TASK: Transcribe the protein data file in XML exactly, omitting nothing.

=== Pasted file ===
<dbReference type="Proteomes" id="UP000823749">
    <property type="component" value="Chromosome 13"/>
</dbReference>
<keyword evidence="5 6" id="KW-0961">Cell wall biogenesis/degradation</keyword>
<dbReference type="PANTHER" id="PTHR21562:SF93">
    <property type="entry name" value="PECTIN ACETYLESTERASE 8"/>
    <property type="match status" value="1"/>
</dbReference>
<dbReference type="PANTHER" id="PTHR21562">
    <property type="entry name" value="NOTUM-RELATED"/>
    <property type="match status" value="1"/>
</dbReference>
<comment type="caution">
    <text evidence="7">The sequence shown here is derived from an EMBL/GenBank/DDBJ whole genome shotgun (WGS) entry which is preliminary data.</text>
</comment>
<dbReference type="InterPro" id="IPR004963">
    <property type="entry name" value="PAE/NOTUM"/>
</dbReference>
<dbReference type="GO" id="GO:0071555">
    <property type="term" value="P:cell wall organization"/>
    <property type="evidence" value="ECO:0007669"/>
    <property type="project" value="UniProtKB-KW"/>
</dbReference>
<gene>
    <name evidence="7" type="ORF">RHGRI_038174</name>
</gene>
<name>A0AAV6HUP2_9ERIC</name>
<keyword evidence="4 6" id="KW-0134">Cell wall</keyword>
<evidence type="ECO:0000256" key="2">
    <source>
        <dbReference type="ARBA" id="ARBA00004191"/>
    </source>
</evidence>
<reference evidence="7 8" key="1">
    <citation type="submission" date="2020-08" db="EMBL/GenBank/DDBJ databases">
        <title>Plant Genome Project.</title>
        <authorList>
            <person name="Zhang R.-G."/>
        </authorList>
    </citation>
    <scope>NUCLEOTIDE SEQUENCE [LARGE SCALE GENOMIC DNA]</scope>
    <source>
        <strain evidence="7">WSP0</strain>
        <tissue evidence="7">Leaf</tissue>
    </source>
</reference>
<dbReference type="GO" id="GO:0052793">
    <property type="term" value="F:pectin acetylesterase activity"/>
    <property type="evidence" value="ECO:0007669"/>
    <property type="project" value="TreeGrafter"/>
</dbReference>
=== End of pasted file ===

<dbReference type="Proteomes" id="UP000823749">
    <property type="component" value="Chromosome 13"/>
</dbReference>
<keyword evidence="5 6" id="KW-0961">Cell wall biogenesis/degradation</keyword>
<dbReference type="PANTHER" id="PTHR21562:SF93">
    <property type="entry name" value="PECTIN ACETYLESTERASE 8"/>
    <property type="match status" value="1"/>
</dbReference>
<dbReference type="PANTHER" id="PTHR21562">
    <property type="entry name" value="NOTUM-RELATED"/>
    <property type="match status" value="1"/>
</dbReference>
<comment type="caution">
    <text evidence="7">The sequence shown here is derived from an EMBL/GenBank/DDBJ whole genome shotgun (WGS) entry which is preliminary data.</text>
</comment>
<dbReference type="InterPro" id="IPR004963">
    <property type="entry name" value="PAE/NOTUM"/>
</dbReference>
<dbReference type="GO" id="GO:0071555">
    <property type="term" value="P:cell wall organization"/>
    <property type="evidence" value="ECO:0007669"/>
    <property type="project" value="UniProtKB-KW"/>
</dbReference>
<gene>
    <name evidence="7" type="ORF">RHGRI_038174</name>
</gene>
<name>A0AAV6HUP2_9ERIC</name>
<keyword evidence="4 6" id="KW-0134">Cell wall</keyword>
<evidence type="ECO:0000256" key="2">
    <source>
        <dbReference type="ARBA" id="ARBA00004191"/>
    </source>
</evidence>
<reference evidence="7 8" key="1">
    <citation type="submission" date="2020-08" db="EMBL/GenBank/DDBJ databases">
        <title>Plant Genome Project.</title>
        <authorList>
            <person name="Zhang R.-G."/>
        </authorList>
    </citation>
    <scope>NUCLEOTIDE SEQUENCE [LARGE SCALE GENOMIC DNA]</scope>
    <source>
        <strain evidence="7">WSP0</strain>
        <tissue evidence="7">Leaf</tissue>
    </source>
</reference>
<dbReference type="GO" id="GO:0052793">
    <property type="term" value="F:pectin acetylesterase activity"/>
    <property type="evidence" value="ECO:0007669"/>
    <property type="project" value="TreeGrafter"/>
</dbReference>